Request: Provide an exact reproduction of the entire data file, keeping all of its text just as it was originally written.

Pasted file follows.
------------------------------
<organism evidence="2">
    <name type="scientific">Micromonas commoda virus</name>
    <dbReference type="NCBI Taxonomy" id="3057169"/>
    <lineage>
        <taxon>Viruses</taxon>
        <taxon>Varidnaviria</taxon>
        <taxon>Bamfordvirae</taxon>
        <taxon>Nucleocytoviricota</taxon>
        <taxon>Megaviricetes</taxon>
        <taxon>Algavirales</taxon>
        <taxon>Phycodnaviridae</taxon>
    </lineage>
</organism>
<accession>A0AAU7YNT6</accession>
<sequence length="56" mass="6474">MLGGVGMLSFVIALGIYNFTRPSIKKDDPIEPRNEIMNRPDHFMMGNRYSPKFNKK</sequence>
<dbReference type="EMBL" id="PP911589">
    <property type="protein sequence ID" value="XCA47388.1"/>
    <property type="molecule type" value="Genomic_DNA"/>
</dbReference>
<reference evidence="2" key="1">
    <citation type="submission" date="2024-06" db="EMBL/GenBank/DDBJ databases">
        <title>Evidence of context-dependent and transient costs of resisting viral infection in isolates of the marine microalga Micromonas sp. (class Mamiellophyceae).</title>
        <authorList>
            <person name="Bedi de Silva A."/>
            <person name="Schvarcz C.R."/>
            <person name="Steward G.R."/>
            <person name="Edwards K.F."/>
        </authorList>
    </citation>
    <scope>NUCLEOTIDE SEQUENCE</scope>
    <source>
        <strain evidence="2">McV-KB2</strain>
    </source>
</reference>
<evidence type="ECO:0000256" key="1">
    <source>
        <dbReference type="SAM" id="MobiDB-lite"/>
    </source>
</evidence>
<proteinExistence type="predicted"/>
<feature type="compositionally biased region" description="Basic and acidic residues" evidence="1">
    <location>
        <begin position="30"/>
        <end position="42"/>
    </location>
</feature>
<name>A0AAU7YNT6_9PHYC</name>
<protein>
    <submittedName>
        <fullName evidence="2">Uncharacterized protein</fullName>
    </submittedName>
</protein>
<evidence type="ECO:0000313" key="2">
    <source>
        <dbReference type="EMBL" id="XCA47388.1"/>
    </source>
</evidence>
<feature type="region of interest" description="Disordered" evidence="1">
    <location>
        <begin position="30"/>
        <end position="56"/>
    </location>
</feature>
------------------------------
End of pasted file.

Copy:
<organism evidence="2">
    <name type="scientific">Micromonas commoda virus</name>
    <dbReference type="NCBI Taxonomy" id="3057169"/>
    <lineage>
        <taxon>Viruses</taxon>
        <taxon>Varidnaviria</taxon>
        <taxon>Bamfordvirae</taxon>
        <taxon>Nucleocytoviricota</taxon>
        <taxon>Megaviricetes</taxon>
        <taxon>Algavirales</taxon>
        <taxon>Phycodnaviridae</taxon>
    </lineage>
</organism>
<accession>A0AAU7YNT6</accession>
<sequence length="56" mass="6474">MLGGVGMLSFVIALGIYNFTRPSIKKDDPIEPRNEIMNRPDHFMMGNRYSPKFNKK</sequence>
<dbReference type="EMBL" id="PP911589">
    <property type="protein sequence ID" value="XCA47388.1"/>
    <property type="molecule type" value="Genomic_DNA"/>
</dbReference>
<reference evidence="2" key="1">
    <citation type="submission" date="2024-06" db="EMBL/GenBank/DDBJ databases">
        <title>Evidence of context-dependent and transient costs of resisting viral infection in isolates of the marine microalga Micromonas sp. (class Mamiellophyceae).</title>
        <authorList>
            <person name="Bedi de Silva A."/>
            <person name="Schvarcz C.R."/>
            <person name="Steward G.R."/>
            <person name="Edwards K.F."/>
        </authorList>
    </citation>
    <scope>NUCLEOTIDE SEQUENCE</scope>
    <source>
        <strain evidence="2">McV-KB2</strain>
    </source>
</reference>
<evidence type="ECO:0000256" key="1">
    <source>
        <dbReference type="SAM" id="MobiDB-lite"/>
    </source>
</evidence>
<proteinExistence type="predicted"/>
<feature type="compositionally biased region" description="Basic and acidic residues" evidence="1">
    <location>
        <begin position="30"/>
        <end position="42"/>
    </location>
</feature>
<name>A0AAU7YNT6_9PHYC</name>
<protein>
    <submittedName>
        <fullName evidence="2">Uncharacterized protein</fullName>
    </submittedName>
</protein>
<evidence type="ECO:0000313" key="2">
    <source>
        <dbReference type="EMBL" id="XCA47388.1"/>
    </source>
</evidence>
<feature type="region of interest" description="Disordered" evidence="1">
    <location>
        <begin position="30"/>
        <end position="56"/>
    </location>
</feature>